- Associated Press - Thursday, April 27, 2017

SALT LAKE CITY (AP) - A Salt Lake City-area woman running as a Democrat to unseat Utah Republican Rep. Mia Love next year could result in Utah’s first congressional race where both the Republican and Democratic nominees are black women.

Darlene McDonald, a technical engineer and first-time candidate who lives in Millcreek, said Thursday that she realizes that running as a black woman and challenging Utah’s only African-American representative will catch some people’s attention, but she thinks it won’t be a big issue for voters.

“It’s not on my radar but I would be blind if I did not know or did not understand that other people will see it,” she said. “Does it matter? No, at the end of the day it’s about the issues.”

McDonald said she won’t shy away from talking about racial issues on the campaign trail, such as tough conversations she’s had with her sons about being African-American young men and their interactions with police.

“When it comes down to Utah issues and how voters are going to perceive me as a black woman, I’m hoping that they listen to my story and it resonates with them,” she said.

Love made history when she was elected in 2014, becoming Utah’s first black member of Congress and the first black Republican woman in Congress. The former mayor of Saratoga Springs was re-elected in November with about 54 percent of the vote.

She represents Utah’s 4th Congressional District, where about 85 percent of residents are white and two percent are black.

Dave Hansen, Love’s longtime campaign adviser, agreed with McDonald by saying that race won’t be a campaign issue or be of concern to voters.

“There are much more important issues, and that’s where each of the candidates would stand on the issues. And that’s what will determine who will win the election,” Hansen said.

Matthew Burbank, a University of Utah political scientist, said it will be interesting to see how, if at all, Love and McDonald discuss race and how voters and the media react.

While Love’s history making election received a lot of attention, the congresswoman generally downplayed race and gender throughout her first campaign.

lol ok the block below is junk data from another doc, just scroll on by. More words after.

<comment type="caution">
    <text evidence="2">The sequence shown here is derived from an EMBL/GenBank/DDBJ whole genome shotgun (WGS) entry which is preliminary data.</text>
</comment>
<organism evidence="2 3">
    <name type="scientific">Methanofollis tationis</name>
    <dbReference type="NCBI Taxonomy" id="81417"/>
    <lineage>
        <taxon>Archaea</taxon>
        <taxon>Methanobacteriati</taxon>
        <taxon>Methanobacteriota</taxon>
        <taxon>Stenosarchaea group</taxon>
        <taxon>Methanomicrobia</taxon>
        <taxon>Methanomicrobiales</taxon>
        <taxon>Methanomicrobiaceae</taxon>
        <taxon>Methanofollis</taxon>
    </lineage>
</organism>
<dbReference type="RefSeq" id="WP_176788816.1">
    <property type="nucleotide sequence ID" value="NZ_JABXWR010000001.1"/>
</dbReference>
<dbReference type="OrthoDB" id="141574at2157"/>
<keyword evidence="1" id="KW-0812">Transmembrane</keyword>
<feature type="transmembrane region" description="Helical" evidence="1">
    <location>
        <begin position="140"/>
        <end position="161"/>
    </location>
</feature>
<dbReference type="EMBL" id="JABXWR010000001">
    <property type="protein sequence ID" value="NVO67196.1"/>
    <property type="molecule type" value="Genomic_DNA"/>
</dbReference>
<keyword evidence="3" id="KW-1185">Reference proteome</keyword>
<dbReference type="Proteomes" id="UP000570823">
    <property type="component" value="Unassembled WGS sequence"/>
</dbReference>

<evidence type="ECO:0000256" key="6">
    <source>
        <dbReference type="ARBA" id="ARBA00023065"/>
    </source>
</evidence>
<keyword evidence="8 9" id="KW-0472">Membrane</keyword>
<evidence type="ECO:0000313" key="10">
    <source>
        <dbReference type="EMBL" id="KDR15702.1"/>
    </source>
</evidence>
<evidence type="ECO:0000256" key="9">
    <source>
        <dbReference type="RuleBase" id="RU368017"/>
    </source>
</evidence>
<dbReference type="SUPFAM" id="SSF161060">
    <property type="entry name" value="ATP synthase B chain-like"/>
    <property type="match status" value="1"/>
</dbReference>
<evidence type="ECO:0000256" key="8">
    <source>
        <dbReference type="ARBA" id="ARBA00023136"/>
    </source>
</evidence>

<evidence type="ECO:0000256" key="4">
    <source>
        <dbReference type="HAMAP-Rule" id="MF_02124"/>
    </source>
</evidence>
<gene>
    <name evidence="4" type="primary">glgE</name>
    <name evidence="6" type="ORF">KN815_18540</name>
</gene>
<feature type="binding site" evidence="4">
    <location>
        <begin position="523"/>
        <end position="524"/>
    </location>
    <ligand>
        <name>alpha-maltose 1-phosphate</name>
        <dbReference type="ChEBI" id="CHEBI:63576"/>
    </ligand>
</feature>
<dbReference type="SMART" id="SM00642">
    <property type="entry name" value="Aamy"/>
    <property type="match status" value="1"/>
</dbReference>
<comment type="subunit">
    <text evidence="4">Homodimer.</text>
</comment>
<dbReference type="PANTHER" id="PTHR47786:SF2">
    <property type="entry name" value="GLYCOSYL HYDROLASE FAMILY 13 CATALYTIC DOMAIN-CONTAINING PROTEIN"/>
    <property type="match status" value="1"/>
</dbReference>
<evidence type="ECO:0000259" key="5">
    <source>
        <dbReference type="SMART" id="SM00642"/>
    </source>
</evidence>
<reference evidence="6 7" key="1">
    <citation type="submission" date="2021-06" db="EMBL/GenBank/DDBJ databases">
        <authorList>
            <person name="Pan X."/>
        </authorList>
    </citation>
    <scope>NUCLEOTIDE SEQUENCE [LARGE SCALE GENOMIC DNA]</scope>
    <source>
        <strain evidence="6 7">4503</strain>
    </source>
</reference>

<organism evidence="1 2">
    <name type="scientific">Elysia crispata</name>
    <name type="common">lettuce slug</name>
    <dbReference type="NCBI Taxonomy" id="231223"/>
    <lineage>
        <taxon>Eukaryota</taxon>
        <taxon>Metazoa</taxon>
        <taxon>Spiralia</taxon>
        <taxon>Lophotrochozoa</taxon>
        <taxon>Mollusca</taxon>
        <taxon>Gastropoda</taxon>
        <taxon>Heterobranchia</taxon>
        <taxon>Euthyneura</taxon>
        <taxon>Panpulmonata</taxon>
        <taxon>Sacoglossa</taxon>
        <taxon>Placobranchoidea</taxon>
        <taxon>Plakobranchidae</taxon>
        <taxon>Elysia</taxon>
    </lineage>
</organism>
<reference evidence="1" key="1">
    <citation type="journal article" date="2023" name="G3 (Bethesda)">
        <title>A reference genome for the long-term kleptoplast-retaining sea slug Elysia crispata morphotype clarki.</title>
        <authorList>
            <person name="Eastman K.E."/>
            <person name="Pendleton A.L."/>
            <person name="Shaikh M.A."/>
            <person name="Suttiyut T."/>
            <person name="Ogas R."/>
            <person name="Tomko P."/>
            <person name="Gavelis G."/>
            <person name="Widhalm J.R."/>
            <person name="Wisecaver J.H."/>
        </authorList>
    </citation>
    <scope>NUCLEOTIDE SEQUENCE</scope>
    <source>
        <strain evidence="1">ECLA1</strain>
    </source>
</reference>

Burbank said Democrats tend to be more attentive to particular constituencies like minorities and may talk about race more, but because race isn’t a big issue in the district, he doubts either candidate will make it an issue next year.

“It’s not as if you can mobilize a lot of African American voters to get out and support your candidate—it’s not just a big voting bloc.” Burbank said.

McDonald said she’s running because she feels like Love hasn’t been responsive to her constituents and held enough town halls. She said she’s also worried about pledges from Republicans, including Love, to repeal and replace President Barack Obama’s health care law.

One of McDonald’s seven children has autism and another son died at age 3 from a heart condition - experiences that she said hammered home the importance of having adequate health care. She said Obama’s Affordable Care Act isn’t perfect but she’d like to see it changed, not repealed.

Hansen said Love is among many who believe the health care law is unsustainable and needs changes, but that the congresswoman wants to make sure it’s replaced with something better.

He also said Love has held tele-town halls recently and will hold in-person town halls later this year.

“There’s many ways to be involved with constituents,” Hansen said. “She talks to her constituents. She meets with whenever possible, whether in Washington or out here.”

In addition to McDonald, a handful of other Democratic and Republican candidates looking to challenge Love next year have filed paperwork with the Federal Elections Commission. Utah’s filing deadlines are in spring 2018.

Copyright © 2018 The Washington Times, LLC.

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